After addressing the issue of the high cost of administering justice and reducing delays in the system, we must also look at the need to reform the criminal laws which are mostly antiquated. For one, the Penal Code was drafted over 100 years ago (in 1903) and has little or no bearing with the social and economic conditions in Nigeria today. The country’s arbitration laws and practices are also outdated and legal practitioners prefer to take arbitration cases to other countries for expeditious resolution. Also, despite the advancements recorded in the medical sciences in the last half century, the country’s Pharmacy Act has not changed in 50 years.

Forensic evidence is for all intents and purposes missing in our criminal investigation. Again, notwithstanding the fact that DNA evidence is regarded as nearly 100 percent accurate, the term is conspicuously absent in our statutes. The Evidence Act in use in Nigeria is still the British version of 1945 which does not recognise the electronically generated evidence of the 21st century.  The public prosecution process is almost puerile. Police corporals and sergeants with little or no legal knowledge prosecute cases in our courts, while the prisons are jammed to the brim with thousands of suspects "awaiting trial".

First time offenders are often locked in the same prison cells with hardened and convicted criminals. The prison system lacks modern or even functional juvenile facilities. I am not aware of any prisoner reform schemes to ensure that incarcerated persons not only get education and vocational skills, but come out as better citizens after their sentences. The result is that even the shortest stint in jail tends to convert first offenders into hardened criminals. Rather than reform, our prisons actually train criminals.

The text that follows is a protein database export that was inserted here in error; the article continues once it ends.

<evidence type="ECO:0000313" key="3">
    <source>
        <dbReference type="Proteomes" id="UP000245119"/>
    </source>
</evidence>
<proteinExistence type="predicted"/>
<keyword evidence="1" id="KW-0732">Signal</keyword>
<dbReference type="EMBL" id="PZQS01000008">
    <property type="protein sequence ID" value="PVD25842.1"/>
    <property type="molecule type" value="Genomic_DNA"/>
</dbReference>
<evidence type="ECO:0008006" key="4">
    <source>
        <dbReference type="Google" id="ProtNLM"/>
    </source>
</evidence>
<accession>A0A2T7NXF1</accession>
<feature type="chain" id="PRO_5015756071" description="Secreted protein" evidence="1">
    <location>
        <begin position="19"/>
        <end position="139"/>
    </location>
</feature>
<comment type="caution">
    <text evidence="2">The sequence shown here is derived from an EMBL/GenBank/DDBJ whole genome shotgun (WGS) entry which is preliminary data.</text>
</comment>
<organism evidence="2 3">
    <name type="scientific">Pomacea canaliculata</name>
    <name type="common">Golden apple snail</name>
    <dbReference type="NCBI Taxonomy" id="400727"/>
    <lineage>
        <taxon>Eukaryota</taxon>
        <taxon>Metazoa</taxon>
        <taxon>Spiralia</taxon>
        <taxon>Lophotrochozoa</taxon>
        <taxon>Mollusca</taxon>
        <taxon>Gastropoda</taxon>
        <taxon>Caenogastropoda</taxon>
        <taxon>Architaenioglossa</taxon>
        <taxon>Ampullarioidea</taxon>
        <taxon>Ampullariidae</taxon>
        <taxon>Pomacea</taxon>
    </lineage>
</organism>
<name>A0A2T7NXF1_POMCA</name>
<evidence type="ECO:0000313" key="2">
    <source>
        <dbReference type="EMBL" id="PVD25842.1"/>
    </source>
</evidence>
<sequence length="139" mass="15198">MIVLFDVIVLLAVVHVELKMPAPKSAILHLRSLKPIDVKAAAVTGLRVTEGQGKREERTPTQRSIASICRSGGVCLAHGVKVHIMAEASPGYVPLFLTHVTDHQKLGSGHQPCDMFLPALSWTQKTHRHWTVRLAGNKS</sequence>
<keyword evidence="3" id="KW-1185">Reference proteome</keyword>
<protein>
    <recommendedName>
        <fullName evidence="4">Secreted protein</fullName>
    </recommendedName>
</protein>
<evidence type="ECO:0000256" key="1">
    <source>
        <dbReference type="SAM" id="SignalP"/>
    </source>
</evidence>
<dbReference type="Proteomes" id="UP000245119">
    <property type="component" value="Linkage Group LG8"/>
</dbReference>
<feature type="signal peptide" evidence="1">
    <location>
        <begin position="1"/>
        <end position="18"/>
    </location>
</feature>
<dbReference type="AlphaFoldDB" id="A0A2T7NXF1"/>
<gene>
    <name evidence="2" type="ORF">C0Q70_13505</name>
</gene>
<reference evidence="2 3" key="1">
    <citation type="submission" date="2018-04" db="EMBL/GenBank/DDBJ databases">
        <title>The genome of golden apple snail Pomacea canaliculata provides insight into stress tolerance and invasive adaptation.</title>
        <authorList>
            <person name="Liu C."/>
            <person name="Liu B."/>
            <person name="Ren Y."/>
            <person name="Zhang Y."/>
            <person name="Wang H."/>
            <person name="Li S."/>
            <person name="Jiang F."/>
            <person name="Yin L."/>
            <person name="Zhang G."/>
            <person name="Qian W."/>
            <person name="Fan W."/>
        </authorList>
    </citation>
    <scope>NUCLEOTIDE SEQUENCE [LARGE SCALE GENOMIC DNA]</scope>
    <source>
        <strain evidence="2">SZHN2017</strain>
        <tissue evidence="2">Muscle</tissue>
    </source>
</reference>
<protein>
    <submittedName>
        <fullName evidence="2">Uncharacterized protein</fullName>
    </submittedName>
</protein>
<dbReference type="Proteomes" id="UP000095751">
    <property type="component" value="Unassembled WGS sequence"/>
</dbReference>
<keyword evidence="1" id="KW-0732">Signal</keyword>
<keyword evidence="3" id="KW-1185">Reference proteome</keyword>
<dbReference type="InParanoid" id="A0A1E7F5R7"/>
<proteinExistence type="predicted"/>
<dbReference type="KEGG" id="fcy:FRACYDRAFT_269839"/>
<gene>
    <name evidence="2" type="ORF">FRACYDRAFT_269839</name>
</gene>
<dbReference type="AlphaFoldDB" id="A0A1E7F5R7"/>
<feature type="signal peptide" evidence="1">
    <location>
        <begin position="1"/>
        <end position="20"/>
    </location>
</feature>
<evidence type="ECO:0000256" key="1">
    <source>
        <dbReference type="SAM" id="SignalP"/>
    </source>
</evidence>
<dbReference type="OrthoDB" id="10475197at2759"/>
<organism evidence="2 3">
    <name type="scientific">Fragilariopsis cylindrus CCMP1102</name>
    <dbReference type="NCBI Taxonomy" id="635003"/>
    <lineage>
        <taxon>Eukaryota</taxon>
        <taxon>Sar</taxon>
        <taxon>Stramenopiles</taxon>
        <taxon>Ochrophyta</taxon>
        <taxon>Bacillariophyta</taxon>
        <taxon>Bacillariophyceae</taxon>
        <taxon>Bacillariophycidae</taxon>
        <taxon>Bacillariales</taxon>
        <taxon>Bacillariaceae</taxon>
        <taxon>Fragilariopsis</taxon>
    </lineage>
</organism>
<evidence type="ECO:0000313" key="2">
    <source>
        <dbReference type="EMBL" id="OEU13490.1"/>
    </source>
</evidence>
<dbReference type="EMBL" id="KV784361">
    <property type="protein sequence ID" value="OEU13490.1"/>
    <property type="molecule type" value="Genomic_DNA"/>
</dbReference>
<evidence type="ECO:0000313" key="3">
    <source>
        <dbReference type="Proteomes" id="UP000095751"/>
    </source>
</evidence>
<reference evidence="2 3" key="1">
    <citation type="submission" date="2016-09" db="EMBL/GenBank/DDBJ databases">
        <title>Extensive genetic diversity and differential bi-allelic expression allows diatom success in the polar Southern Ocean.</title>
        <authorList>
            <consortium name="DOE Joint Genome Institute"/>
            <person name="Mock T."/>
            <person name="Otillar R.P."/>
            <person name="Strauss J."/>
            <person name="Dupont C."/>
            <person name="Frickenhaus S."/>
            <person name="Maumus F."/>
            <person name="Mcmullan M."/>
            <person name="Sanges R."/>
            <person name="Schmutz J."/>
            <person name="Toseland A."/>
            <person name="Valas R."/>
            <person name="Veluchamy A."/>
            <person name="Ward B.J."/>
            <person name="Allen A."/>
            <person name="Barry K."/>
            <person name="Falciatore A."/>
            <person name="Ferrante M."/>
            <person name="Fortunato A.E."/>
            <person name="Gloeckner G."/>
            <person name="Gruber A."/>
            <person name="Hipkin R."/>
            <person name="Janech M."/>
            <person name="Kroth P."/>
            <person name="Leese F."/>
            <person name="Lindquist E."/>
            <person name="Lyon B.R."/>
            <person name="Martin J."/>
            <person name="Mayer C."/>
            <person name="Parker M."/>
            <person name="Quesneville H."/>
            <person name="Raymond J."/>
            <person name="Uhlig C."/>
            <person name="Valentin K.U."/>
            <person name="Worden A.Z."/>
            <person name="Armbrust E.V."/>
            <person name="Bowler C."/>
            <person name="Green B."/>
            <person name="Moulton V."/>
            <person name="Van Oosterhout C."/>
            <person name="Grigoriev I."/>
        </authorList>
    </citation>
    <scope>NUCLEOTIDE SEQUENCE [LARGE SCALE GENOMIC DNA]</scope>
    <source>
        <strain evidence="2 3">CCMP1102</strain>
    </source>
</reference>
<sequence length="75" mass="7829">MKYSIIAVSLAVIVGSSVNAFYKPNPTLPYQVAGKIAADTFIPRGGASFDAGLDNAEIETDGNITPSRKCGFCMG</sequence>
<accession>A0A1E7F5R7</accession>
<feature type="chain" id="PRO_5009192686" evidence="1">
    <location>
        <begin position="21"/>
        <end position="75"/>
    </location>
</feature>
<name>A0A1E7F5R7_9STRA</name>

In the end, for the many people in our prisons awaiting trial; for the indigent who cannot afford a lawyer; for the defendant waiting for the slow churning wheels of justice and for a citizenry that feels betrayed by the executive and the legislature, and the judiciary then being his last hope, the cost of justice must be realistic. I therefore end this with an appeal that the 2006 report of the Presidential Commission on the Reform of Administration in Nigeria chaired by the Late Justice Akintola Ejiwunmi and six other distinguished members be looked at with the view to restoring this hope. In these days of high insecurity and uncertainty, only an affordable, predictable and fair justice system will slow our progression to total anarchy.


The two articles I published, "Jonathan's Tough Choices" and "The Death of Objectivity" have elicited varying responses from condemnation to commendation.  I am self-assured as well as thick-skinned, and so can take both. The goal of this column is to present little-known facts and contrarian opinions that powers that be do not usually hear. I know. I have been there, and appreciate the scarcity of truth around those in power. Those that attack me rather than my message, and those that impeach my person to curry the favour of those that have jobs, contracts and hand-outs on tap, are entitled to do so. When they cross the line and defame my person, my lawyers will seek redress in court. To those that do not know me, know that we will continue and analyze and opine, to hold those that seek to lead us to account. And there is no going back.